Crea also would've recalled that two of the murders of Luchese members were the work of DeSantis, who served 18 years in prison for the hits. Big Mike also was part of an alleged murder plot to kill a third individual at a Luchese family meeting in September 1991 in midtown Manhattan's Kimberly Hotel. That third target was Alfonso (Little Al) D’Arco, then acting boss for Amuso and Casso (who were lamming it at the time). Little Al outsmarted Big Mike by picking up on his bad intentions and beating a fast retreat, and thereby evading a bullet with his name on it. 

A suspicious D'Arco walked into the meeting with his antenna up. He had previously heard rumors that Amuso and Casso might have added his name to the hit list. Then Big Mike showed up at the Kimberly wearing a thick, bulky sweater (to cover his bulletproof vest and a large handgun) on an unseasonably warm September evening, Little Al didn't waste much time pondering things.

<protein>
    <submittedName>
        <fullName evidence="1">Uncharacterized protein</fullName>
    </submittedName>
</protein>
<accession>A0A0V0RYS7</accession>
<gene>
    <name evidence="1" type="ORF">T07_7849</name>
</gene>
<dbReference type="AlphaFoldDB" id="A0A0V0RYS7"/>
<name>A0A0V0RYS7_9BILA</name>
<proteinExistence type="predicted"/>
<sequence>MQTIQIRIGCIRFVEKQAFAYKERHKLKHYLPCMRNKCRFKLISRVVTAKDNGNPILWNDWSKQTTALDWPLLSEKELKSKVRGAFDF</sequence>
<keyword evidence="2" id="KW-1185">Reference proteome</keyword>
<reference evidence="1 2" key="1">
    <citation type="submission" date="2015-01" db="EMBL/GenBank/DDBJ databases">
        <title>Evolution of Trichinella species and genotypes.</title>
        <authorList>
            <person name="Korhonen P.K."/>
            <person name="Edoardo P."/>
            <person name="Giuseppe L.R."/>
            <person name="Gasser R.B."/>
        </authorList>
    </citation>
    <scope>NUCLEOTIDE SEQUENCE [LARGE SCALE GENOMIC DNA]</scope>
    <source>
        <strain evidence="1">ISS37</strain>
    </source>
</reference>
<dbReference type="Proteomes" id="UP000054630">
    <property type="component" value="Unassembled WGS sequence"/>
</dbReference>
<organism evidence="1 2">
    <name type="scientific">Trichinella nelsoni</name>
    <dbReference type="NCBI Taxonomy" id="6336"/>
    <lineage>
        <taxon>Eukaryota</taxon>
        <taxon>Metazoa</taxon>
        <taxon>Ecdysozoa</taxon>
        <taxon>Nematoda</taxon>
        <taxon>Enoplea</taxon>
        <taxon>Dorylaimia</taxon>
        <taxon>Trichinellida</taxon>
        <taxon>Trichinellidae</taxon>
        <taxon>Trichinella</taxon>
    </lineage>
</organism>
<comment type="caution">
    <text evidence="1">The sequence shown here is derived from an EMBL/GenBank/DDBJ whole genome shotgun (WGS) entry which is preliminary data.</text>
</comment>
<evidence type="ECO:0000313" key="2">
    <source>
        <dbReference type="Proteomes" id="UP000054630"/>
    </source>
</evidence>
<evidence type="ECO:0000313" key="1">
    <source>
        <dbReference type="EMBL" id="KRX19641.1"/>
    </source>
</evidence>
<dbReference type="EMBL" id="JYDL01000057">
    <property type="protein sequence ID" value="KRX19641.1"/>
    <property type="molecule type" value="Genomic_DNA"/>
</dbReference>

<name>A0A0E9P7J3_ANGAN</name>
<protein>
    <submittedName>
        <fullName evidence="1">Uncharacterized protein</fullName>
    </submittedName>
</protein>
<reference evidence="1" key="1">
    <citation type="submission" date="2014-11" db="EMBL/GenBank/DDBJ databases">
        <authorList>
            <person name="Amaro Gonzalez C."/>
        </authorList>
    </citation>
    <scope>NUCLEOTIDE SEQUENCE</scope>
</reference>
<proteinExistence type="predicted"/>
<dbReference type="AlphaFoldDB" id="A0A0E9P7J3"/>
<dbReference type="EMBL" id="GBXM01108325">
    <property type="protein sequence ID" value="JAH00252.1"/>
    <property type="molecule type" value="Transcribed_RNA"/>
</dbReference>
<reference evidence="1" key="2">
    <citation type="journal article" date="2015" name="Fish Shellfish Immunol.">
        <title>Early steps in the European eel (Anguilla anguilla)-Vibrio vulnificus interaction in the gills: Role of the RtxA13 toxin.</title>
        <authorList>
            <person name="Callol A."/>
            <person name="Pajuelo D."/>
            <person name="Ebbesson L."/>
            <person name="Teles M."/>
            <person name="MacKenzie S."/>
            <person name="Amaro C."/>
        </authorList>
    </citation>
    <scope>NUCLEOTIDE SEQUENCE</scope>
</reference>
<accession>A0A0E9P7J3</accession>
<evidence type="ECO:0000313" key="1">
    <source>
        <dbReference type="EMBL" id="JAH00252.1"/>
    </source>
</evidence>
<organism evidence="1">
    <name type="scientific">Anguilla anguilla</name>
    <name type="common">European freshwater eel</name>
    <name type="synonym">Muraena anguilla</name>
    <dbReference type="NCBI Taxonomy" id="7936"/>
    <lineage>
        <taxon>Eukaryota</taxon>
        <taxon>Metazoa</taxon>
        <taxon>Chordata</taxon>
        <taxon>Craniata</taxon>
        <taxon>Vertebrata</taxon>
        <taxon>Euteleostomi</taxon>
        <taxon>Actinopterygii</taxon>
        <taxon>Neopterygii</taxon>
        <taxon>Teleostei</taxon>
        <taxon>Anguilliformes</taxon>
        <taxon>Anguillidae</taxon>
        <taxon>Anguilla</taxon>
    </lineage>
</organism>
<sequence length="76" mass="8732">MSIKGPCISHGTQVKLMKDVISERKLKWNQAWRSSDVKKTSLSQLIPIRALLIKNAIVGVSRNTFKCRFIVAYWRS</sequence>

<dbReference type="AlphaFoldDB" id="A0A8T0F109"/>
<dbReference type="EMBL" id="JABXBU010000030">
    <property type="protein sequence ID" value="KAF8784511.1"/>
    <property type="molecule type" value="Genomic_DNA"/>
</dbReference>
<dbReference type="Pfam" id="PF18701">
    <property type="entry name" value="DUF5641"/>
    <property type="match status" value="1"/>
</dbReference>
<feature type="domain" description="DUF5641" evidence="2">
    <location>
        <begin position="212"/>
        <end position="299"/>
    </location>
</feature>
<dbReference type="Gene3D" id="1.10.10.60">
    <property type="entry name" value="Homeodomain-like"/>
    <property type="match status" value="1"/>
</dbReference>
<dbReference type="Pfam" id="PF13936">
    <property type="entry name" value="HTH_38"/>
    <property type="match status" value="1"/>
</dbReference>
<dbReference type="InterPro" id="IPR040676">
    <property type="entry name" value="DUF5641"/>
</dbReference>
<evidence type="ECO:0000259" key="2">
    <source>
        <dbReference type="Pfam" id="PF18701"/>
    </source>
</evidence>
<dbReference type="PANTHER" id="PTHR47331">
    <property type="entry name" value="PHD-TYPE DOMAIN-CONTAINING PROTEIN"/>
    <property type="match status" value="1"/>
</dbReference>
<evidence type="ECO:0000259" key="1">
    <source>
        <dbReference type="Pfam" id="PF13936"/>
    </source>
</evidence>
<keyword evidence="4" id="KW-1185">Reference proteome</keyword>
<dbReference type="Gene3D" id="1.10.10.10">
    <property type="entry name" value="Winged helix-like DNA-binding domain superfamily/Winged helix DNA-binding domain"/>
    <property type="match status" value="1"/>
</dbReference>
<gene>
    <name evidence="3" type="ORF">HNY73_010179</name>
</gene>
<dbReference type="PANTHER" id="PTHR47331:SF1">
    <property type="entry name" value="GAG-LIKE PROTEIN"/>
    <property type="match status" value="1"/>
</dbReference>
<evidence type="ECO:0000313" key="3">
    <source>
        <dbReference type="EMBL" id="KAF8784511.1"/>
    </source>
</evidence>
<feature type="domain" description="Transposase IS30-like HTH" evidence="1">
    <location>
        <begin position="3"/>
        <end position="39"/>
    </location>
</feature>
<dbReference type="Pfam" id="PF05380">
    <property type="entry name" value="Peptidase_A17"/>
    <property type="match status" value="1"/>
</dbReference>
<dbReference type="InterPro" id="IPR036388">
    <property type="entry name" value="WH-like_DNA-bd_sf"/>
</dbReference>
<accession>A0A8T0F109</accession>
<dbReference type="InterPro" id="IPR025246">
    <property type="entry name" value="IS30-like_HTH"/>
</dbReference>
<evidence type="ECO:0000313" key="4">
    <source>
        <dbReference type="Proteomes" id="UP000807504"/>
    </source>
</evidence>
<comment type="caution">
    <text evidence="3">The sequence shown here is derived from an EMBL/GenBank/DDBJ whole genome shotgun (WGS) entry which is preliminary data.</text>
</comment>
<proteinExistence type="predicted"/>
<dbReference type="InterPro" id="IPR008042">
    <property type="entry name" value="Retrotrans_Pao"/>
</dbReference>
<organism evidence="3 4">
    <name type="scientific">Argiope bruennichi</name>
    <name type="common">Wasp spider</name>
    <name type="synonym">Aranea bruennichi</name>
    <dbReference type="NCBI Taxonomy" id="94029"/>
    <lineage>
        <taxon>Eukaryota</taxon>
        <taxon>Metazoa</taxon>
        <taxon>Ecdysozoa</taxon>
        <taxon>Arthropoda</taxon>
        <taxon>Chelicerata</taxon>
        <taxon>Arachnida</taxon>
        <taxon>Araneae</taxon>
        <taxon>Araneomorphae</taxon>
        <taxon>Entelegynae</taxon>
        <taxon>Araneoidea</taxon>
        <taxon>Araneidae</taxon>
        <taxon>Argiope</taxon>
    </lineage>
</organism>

As Gang Land has detailed, instead of gunning Little Al down immediately, DeSantis first went into the bathroom to stash the weapon (for reasons beyond us). The delay enabled Little Al to exit the hotel with his life. He'd flip and testify at 16 trials (including against Amuso).

Pennisi testified that Amuso approved shifting administration positions to Brooklyn and also revealed that “in the event that (Madonna, Crea, and the Bronx crew) balked or they wanted to hold their positions... we would deal with the guys from The Bronx” by killing them.

Crea and Madonna didn't need to be told twice. Both stepped aside.